The defamation trial launched by Prime Minister Lee Hsien Loong (PM Lee) against Chief Editor of The Online Citizen (TOC), Terry Xu (Xu) began with great fanfare 30 November with hopeful spectators queuing as early as 4 a.m. to nab a seat. While the trial has ended (for now) on 3 December, both sides will prepare Written Submissions for the court to consider and the trial will likely reconvene in February 2021.
For those unaware, the trial centres around the publication by TOC, of an article entitled “PM Lee’s wife, Ho Ching weirdly shares article on cutting ties with family members”, which contained alleged defamatory statements made by PM Lee’s siblings, Lee Hsien Yang and Dr Lee Wei Ling in relation to the dispute surrounding the late Lee Kuan Yew’s (LKY) house at 38 Oxley Road. A cornerstone of the lawsuit is that Lee has claimed that the article in question had gravely injured his character and reputation and that he had been “brought into public scandal, odium and contempt” as a result.
The four-day hearing threw up some notable issues and questions.
DAY 1 – 30 November
Issue 1 : No loss suffered by PM Lee
A key issue raised on the first day of the trial by Lim Tean (Lim), who represents Xu is the question of damage. Lim contended that PM Lee had suffered absolutely no loss as a result of the article published by TOC. Lim went on to highlight the fact that PM Lee and his team had comfortably won the Ang Mo Kio group representation constituency in this year’s general election.
Issue 2: No revisiting of PM Lee’s act of not disclosing documents during discovery
The issue of the disclosure of documents also arose when Justice Audrey Lim disallowed Lim’s question to PM Lee in relation to the disclosure of correspondence between members of the Lee family with regards to 38 Oxley Road. The Judge disallowed the question on the basis that an application made by Xu to obtain certain documents from PM Lee in relation to the defamation suit filed by the PM against him were already dismissed at a closed-door hearing in chambers in March this year.
Instances of communication between Lee and his family that Xu had sought included:
- Correspondence from LKY to PM Lee on the removal of the latter as an executor of his will;
- Correspondence between PM Lee and his siblings Lee Hsien Yang and Dr Lee Wei Ling regarding the family home, dated 20 Jul 2011 to 31 Oct 2012; and
- Correspondence between PM Lee and LKY on the family home, dated 20 Jul 2011 to 31 Oct 2012.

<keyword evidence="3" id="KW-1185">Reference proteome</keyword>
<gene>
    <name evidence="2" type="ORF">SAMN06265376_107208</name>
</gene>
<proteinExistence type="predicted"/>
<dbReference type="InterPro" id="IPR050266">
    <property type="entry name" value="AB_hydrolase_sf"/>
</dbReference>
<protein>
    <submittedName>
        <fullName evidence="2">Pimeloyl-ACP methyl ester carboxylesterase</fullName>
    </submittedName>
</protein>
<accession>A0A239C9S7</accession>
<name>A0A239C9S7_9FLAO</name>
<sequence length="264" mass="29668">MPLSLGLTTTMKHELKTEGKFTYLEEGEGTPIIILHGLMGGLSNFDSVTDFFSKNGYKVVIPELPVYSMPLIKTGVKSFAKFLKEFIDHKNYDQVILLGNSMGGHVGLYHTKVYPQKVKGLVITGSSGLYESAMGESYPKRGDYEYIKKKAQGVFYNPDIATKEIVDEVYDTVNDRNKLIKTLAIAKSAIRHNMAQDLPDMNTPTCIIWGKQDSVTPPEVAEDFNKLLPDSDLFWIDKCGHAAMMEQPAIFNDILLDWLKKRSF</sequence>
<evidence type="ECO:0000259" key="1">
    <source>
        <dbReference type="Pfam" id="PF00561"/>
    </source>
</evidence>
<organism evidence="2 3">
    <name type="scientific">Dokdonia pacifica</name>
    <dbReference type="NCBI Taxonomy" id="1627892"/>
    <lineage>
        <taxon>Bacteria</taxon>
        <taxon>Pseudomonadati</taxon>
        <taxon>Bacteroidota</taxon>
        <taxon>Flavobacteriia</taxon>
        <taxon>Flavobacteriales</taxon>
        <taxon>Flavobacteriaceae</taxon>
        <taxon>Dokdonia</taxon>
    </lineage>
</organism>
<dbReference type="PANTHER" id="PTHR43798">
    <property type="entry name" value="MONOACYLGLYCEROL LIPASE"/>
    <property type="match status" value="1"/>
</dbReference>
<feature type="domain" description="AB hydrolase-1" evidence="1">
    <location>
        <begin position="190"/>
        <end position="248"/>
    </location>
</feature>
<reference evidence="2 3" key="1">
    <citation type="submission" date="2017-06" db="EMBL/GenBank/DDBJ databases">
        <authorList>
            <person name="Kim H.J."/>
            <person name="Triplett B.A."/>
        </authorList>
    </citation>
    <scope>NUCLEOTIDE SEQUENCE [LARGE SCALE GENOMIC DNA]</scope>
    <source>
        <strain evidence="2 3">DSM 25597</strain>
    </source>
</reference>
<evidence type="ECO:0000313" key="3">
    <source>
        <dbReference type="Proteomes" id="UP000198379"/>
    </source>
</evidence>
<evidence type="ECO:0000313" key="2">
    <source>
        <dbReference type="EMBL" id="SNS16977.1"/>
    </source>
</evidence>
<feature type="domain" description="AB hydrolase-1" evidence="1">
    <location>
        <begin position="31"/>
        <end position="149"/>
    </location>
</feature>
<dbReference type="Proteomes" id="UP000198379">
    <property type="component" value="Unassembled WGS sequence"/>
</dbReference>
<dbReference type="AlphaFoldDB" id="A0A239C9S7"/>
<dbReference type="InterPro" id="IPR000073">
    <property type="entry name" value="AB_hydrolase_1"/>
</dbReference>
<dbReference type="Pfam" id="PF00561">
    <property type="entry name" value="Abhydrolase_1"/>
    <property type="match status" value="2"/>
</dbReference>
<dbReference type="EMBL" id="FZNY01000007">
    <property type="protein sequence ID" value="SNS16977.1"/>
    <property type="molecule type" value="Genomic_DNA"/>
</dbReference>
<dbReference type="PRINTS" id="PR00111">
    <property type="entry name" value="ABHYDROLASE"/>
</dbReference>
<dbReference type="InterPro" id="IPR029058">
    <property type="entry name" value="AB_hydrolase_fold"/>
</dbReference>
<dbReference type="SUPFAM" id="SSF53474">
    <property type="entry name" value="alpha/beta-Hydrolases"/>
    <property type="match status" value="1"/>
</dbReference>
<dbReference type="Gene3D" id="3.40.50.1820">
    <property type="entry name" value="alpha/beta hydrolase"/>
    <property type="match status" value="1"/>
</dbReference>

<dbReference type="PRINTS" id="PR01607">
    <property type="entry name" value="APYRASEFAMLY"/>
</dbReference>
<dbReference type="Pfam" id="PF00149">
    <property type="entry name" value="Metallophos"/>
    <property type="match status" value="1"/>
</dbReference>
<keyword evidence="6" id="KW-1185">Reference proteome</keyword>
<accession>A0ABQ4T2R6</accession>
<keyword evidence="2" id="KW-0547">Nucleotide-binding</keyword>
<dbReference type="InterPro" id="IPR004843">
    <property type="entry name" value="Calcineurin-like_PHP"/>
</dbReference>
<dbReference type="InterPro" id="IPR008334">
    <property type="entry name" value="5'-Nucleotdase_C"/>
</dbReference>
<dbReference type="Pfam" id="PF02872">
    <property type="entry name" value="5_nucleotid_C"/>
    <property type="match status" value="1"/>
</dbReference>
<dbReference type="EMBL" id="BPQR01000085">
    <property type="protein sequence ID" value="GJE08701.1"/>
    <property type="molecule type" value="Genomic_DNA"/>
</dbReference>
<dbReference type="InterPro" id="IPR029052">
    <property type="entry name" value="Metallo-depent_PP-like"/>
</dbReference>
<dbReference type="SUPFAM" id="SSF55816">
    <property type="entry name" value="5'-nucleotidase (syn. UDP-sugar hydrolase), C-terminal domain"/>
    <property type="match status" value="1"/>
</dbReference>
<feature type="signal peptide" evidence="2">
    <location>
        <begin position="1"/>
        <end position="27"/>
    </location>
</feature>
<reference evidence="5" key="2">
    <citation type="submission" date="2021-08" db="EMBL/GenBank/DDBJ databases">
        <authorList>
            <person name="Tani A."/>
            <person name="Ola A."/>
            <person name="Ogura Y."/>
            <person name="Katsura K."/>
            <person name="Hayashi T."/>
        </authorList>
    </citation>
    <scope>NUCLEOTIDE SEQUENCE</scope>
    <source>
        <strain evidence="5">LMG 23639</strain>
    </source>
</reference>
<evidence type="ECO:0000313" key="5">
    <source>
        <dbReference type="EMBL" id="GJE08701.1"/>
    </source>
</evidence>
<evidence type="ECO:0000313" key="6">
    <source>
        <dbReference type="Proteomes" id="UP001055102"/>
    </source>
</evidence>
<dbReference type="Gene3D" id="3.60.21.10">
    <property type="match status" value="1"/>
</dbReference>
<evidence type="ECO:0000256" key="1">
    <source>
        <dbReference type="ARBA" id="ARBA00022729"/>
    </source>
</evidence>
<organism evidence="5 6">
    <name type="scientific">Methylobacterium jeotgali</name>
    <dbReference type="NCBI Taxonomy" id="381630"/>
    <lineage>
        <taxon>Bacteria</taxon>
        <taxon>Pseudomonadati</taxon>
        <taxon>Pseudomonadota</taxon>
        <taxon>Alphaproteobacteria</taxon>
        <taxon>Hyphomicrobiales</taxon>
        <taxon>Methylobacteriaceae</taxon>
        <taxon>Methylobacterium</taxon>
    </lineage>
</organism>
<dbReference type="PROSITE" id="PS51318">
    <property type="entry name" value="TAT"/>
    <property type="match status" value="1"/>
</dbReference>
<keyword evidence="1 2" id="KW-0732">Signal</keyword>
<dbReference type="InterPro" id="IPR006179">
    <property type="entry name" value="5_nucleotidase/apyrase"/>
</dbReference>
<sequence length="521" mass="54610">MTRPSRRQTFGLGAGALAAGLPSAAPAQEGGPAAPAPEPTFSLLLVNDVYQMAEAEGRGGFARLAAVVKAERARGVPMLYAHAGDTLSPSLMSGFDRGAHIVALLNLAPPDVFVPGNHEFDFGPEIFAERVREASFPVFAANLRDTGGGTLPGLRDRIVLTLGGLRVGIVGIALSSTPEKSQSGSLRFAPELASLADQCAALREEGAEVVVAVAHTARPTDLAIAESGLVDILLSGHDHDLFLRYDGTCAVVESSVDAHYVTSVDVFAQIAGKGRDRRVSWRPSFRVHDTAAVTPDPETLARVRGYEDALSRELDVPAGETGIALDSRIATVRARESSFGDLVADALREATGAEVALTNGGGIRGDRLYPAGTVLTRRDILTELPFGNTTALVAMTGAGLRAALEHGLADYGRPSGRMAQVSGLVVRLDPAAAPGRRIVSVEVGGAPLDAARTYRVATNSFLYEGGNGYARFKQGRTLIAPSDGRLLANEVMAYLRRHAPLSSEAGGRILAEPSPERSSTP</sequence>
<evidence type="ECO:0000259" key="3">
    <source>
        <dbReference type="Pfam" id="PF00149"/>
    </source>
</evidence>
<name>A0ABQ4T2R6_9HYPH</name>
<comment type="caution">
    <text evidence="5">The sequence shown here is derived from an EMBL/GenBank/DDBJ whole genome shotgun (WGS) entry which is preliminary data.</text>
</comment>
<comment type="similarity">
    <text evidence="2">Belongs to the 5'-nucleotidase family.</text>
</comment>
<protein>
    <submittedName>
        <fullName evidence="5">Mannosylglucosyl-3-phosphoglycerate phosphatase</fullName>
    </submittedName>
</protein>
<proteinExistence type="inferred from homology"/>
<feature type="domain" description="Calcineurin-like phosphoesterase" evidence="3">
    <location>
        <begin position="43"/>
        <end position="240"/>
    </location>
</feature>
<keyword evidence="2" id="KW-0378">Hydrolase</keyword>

Issue 3: Questions on whether or not Xu was sued because he was a Government critic
Lim suggested in court that PM Lee was going after Xu because Xu was a “small thorn at his side” because PM Lee had taken no action against his siblings who had made the allegedly defamatory remarks while he has sued Xu for replicating the comments. The judge was however of the opinion that parties should “move on” as “the plaintiff is entitled to choose who he wants to sue in any case, not just in defamation.”
Issue 4 : Using the Prime Minister’s Office (PMO) to send a letter to Xu instead of using his personal lawyers
Lim argued that in using the PMO to send the letter, PM Lee was hoping to intimidate Xu. Lee, however, denied this.
DAY 2 – 1 December
Issue 1 – PM Lee and Ho Ching were removed as executors of LKY’s will
It was revealed in court that Lee and his wife Ho Ching were removed as executors of PM Lee’s father and Singapore’s founding prime minister LKY’s first will with Lee Hsien Yang and Dr Lee Wei Ling appointed instead. PM Lee had initially denied that Ho Ching was ever an executor but withdrew that statement when he was shown a copy of that will in court.
Issue 2 – Confirmation from Lee that LKY had initially wanted to bequeath the 38 Oxley Road property to Lee’s siblings before being convinced not to.
PM Lee testified that the late LKY had intended to pass down the 38 Oxley Road property to Mr Lee Hsien Yang and Dr Lee Wei Ling before he was convinced that the house would potentially be gazetted by the government.
Issue 3 – PM Lee has the final word in relation to 38 Oxley Road